iPhoneDevCamp plans a comeback

A conference for the people who build iPhone applications will return for a second year, amid a dramatically shifting landscape for Apple’s mobile device.

iPhoneDevCamp will convene in San Francisco this August. Organizers bill the event as a chance for iPhone developers to meet and share ideas and best practices for making apps that run on Apple’s smartphone.

The inaugural iPhoneDevCamp took place last July, just a few weeks after the iPhone’s release. Attendees at that event focused on familiarize themselves with the ins and outs of the newly released phone, though the weekend ended with developers producing several dozen Web-based apps aimed at iPhone users.

Circumstances will be quite different for this year’s installment of iPhoneDevCamp. Not only will the iPhone be an established product this time around, the method for producing applications for the phone has changed. Apple has released a software development kit for building native iPhone apps. In June, the iPhone 2.0 software will introduce App Store, Apple’s method of selling iPhone applications to the public. Those topics alone will give developers plenty to talk about.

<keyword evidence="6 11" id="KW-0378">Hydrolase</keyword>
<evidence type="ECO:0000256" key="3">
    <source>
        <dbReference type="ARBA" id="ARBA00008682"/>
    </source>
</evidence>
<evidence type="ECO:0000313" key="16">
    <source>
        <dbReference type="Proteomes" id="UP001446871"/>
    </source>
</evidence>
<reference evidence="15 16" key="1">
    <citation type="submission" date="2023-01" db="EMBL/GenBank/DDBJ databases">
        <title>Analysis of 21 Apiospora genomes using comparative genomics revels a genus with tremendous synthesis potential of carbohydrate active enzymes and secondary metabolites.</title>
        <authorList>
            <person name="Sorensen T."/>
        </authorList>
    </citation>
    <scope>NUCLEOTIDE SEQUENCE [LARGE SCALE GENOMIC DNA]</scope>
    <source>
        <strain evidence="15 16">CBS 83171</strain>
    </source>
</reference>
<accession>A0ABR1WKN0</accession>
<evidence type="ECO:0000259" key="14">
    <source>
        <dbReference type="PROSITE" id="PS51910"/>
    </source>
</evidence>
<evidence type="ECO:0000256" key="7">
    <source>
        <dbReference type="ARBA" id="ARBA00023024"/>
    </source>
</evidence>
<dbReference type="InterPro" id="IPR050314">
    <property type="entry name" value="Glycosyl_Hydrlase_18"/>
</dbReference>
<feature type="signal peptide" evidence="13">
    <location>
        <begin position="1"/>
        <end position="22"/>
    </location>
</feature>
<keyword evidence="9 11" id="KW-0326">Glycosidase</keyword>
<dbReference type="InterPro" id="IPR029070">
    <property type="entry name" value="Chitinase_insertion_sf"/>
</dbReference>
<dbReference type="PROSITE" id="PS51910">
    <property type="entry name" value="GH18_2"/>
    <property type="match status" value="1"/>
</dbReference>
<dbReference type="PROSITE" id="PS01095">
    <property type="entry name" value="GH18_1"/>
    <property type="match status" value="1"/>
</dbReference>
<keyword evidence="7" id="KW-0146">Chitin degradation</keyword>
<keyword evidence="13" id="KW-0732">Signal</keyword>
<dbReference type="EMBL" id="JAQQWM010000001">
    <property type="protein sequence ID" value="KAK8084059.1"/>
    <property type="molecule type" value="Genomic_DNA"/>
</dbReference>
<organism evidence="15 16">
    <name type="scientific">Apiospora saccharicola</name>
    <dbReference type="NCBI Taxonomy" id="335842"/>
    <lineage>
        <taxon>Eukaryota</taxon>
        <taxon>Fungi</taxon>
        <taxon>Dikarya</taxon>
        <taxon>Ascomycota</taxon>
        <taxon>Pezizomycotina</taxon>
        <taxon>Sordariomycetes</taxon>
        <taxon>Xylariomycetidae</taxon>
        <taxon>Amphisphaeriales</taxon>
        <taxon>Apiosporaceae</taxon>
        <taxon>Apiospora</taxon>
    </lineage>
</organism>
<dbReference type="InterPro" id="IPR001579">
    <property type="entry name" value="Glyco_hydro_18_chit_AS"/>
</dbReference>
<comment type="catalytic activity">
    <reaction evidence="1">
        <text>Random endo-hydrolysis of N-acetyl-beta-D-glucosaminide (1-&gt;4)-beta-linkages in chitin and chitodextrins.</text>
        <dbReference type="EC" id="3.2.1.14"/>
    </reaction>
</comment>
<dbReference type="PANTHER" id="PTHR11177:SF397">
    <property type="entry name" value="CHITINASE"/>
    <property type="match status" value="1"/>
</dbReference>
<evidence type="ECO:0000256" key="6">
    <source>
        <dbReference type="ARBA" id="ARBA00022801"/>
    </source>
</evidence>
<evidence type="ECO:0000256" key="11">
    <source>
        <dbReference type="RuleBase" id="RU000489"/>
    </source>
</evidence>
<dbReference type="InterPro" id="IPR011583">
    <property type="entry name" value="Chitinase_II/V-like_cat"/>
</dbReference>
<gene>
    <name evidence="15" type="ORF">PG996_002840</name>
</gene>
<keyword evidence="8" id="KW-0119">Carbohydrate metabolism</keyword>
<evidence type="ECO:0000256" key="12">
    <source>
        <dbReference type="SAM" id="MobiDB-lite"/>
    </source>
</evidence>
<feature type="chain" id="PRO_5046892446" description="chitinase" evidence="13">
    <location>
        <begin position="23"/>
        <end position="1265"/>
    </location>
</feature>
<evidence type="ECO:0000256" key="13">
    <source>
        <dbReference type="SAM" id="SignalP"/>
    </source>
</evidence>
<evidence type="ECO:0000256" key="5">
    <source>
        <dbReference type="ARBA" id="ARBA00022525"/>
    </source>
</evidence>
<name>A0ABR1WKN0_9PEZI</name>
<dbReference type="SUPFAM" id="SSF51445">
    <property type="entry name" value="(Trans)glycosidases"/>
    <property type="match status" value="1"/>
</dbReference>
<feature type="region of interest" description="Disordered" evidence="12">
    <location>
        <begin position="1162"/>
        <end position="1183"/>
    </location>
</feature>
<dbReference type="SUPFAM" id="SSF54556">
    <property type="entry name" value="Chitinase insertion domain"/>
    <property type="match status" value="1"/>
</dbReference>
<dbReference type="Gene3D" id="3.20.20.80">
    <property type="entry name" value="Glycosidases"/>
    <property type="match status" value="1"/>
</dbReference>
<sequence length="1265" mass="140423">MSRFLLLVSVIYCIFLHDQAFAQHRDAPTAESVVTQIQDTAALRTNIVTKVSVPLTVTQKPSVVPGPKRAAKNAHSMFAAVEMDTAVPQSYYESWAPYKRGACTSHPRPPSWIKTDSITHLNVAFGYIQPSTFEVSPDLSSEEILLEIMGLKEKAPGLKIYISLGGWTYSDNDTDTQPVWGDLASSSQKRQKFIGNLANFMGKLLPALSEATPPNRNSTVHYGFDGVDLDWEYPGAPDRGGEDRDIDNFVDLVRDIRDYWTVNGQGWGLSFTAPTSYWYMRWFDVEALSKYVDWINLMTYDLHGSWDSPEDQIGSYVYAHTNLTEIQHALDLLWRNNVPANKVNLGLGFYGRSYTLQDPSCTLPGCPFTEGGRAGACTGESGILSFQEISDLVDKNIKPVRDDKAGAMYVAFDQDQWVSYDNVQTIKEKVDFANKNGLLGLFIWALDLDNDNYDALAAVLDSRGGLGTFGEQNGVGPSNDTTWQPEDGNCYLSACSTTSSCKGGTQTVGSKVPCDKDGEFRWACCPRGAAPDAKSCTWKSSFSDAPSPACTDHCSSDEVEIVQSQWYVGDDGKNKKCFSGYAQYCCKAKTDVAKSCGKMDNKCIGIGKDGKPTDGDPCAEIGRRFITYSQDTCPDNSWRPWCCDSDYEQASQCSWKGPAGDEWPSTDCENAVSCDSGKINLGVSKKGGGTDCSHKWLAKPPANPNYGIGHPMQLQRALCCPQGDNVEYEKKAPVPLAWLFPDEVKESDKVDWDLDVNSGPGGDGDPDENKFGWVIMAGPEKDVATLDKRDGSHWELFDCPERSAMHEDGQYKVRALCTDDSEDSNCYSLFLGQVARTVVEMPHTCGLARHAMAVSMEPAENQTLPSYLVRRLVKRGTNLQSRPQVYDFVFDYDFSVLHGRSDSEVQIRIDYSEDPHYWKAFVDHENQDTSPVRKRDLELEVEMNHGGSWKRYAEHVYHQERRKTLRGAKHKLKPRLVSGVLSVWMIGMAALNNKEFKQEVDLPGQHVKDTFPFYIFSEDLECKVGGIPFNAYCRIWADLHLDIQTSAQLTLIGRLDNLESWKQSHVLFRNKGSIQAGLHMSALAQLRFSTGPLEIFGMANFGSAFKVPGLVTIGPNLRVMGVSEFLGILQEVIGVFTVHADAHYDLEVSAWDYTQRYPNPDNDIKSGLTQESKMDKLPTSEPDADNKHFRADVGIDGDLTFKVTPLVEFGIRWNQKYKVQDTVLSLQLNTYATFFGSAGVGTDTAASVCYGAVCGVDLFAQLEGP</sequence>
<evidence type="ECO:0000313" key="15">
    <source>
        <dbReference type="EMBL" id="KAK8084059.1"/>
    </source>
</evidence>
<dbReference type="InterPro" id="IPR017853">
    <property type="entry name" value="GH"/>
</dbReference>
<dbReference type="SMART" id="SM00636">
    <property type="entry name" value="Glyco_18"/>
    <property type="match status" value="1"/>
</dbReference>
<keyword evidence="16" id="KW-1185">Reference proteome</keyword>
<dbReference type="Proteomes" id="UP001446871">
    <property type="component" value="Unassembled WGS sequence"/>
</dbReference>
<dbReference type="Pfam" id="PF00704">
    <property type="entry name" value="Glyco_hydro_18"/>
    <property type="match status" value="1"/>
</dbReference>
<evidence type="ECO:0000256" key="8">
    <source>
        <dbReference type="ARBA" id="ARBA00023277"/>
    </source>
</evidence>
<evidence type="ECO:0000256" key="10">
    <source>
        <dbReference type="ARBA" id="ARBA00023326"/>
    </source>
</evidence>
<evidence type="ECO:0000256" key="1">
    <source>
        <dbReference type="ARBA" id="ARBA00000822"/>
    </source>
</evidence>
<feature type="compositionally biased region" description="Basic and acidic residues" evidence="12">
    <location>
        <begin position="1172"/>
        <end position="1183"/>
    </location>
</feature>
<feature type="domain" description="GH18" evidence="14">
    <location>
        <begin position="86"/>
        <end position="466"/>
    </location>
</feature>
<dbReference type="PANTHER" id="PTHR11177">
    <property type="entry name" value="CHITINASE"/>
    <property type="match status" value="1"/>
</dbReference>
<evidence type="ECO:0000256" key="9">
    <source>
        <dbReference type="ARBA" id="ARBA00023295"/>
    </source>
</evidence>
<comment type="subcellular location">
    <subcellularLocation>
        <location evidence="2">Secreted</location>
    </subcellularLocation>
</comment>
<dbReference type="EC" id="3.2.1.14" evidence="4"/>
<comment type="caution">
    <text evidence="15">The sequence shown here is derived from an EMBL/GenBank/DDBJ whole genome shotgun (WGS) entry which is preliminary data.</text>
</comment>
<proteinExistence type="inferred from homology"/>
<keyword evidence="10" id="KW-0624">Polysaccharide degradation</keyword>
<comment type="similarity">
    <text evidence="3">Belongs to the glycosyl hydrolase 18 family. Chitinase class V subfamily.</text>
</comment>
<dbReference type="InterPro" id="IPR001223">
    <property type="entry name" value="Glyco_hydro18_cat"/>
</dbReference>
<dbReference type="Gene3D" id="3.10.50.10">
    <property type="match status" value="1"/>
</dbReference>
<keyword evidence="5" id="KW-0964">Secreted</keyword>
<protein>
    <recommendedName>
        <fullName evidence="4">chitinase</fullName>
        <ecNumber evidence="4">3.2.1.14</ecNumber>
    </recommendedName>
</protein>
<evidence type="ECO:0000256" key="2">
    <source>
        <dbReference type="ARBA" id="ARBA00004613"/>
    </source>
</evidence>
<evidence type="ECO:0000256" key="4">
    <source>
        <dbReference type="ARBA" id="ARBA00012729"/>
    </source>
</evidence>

But don’t expect iPhoneDevCamp to focus solely on native applications. “We are going to build web apps and native apps,” organizer Raven Zachary told Macworld. “We don’t want to discourage developers from Web apps but the reality is many of the attendees will be building native applications.”

Building Web-based apps is still an important piece of the iPhone puzzle, Zachary said. With a year’s worth of collective knowledge built up with Web apps, developers can share best practices and continue to push the envelope.

While there were hurdles to overcome with last year’s conference–most notably, that the phone had only been for sale for about a week–this year’s conference may have its own challenges. Among those is Apple’s Non Disclosure Agreement (NDA) that all developers are required to sign. “Part of the reason we chose the date in August was to give some time between the release of the app store and the conference,” Zachary said. “If the NDA is not lifted, we will have to talk in more general terms. We want to do this properly.”

However, Zachary hopes the NDA will be lifted by the time the conference takes place August 1-3, allowing the developers to speak freely at iPhoneDevCamp 2.

iPhoneDevCamp is slated for Adobe’s San Francisco offices, the second consecutive year the company has hosted the developer camp. Zachary hopes to accomplish a lot during the weekend and will work with developers on creating new applications, migrating Mac OS X applications, and testing and optimizing applications.

“We are hoping to explore and discover the limits of the platform and have developers share their knowledge with others,” Zachary said.

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